In most zombie movies (and games, books etc), before someone has to become a zombie, he must be bitten by another zombie or have some other contact with bodily fluids - i.e. zombie's blood like we could see in "28 days later".

But in iZombie, they've decided that barely a nail scratch is enough to spread the zombie virus around (I don't remember that anyone was bitten but it has been mentioned that one could also become infected by having sex of blood transfusion).

This would make the zombie virus much more resilient and easily spreadable - if it lives under nails the why not on fingertips? And if so, someone could get infected by sharing a coffee cup or even by hand-to-mouth contact with the same surfaces - something that was completely handwaved in the series.

But ignoring this fact - why the creators decided to change such well-known canon? Why scratching instead of biting?

  • 2
    Uhh, why so many downwotes?
    – Yasskier
    Oct 11, 2019 at 9:45

1 Answer 1


And if so, someone could get infected by sharing a coffee cup or even by hand-to-mouth contact with the same surfaces - something that was completely handwaved in the series.

You're overgeneralizing. You can't lump all "contact" disease vectors into one. Generally speaking, bloodborne pathogens spread by blood-to-blood contact. Because the zombie virus often spreads via biting, saliva-to-blood is relevant too. But the key thing here is ...-to-blood, i.e. the victim needs to get it in their bloodstream to be infected.

Sharing a coffeecup does not equate to blood to blood contact, at least not inherently. But say you have a cut on your lip, so you do leave trace amounts of blood on the coffee cup, and the other person also has a cut on their lip so the trace amounts of blood can enter their bloodstream, that is a notable disease vector.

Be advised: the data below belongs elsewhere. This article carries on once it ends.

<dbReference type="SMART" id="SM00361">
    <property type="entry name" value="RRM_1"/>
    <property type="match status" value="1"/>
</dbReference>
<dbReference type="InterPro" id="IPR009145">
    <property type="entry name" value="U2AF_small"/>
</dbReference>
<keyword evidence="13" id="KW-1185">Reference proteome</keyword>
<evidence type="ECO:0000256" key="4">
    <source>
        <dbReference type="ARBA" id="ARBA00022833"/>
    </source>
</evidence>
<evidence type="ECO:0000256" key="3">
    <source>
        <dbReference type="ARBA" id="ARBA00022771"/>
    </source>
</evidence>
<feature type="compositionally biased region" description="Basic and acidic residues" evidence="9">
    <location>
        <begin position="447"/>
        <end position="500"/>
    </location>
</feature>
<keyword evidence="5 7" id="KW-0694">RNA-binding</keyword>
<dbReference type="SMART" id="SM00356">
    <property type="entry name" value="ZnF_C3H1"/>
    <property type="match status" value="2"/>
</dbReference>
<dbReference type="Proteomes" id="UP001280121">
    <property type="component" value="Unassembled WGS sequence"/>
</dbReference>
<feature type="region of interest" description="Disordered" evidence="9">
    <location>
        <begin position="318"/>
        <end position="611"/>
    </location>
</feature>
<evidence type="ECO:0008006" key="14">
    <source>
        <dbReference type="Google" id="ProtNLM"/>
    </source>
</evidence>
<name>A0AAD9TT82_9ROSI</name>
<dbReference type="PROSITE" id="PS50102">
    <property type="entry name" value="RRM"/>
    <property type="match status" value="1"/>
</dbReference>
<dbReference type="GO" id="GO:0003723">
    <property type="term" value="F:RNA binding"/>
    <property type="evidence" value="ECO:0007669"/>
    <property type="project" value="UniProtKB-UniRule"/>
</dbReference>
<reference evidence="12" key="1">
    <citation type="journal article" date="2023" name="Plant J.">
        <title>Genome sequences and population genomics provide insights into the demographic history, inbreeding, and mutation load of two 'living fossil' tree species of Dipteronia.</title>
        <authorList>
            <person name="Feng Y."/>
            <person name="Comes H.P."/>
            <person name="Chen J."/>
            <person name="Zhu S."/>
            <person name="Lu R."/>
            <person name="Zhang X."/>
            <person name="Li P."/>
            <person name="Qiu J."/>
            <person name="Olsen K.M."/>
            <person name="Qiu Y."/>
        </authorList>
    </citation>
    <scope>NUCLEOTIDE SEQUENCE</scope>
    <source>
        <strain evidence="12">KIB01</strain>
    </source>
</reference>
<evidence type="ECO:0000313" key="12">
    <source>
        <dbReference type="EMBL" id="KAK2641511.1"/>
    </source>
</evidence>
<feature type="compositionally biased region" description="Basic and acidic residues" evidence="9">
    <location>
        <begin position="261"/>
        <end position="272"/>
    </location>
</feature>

There's no point in arguing the specifics of what constitutes a reasonable transmission vector as this varies per disease and we don't have specifics about fictional diseases anyway. For all we know, the zombie virus could be an STD as well but I'm not willing to risk the NSFW search results to look it up.

In regards to the "scratching also spreads the zombie virus" trope, the general approach is that it is only transferred via open cuts (i.e. direct access to the person's bloodstream), not via a surface scratch

hand-to-mouth contact

The mouth is not the issue, it's the bloodstream. If you have a cut in your mouth, your mouth is a danger zone because it has direct access to your bloodstream.

Without any unusual wounds in your body, this is not an issue. The first real access to the bloodstream in a healthy body is via the bowels, where nutrients are absorped into the bloodstream. But to get there, you have to pass the stomach. Stomach acid tends to disinfect most things. That is the primary purpose of stomach acid, along with (preparing the ingested contents for digestion).

This is the body working as intended. The stomach disinfects ingested contents. This prevents you from getting infected by unwanted bacteria and viruses. This applies to any pathogens, not just specifically the zombie virus.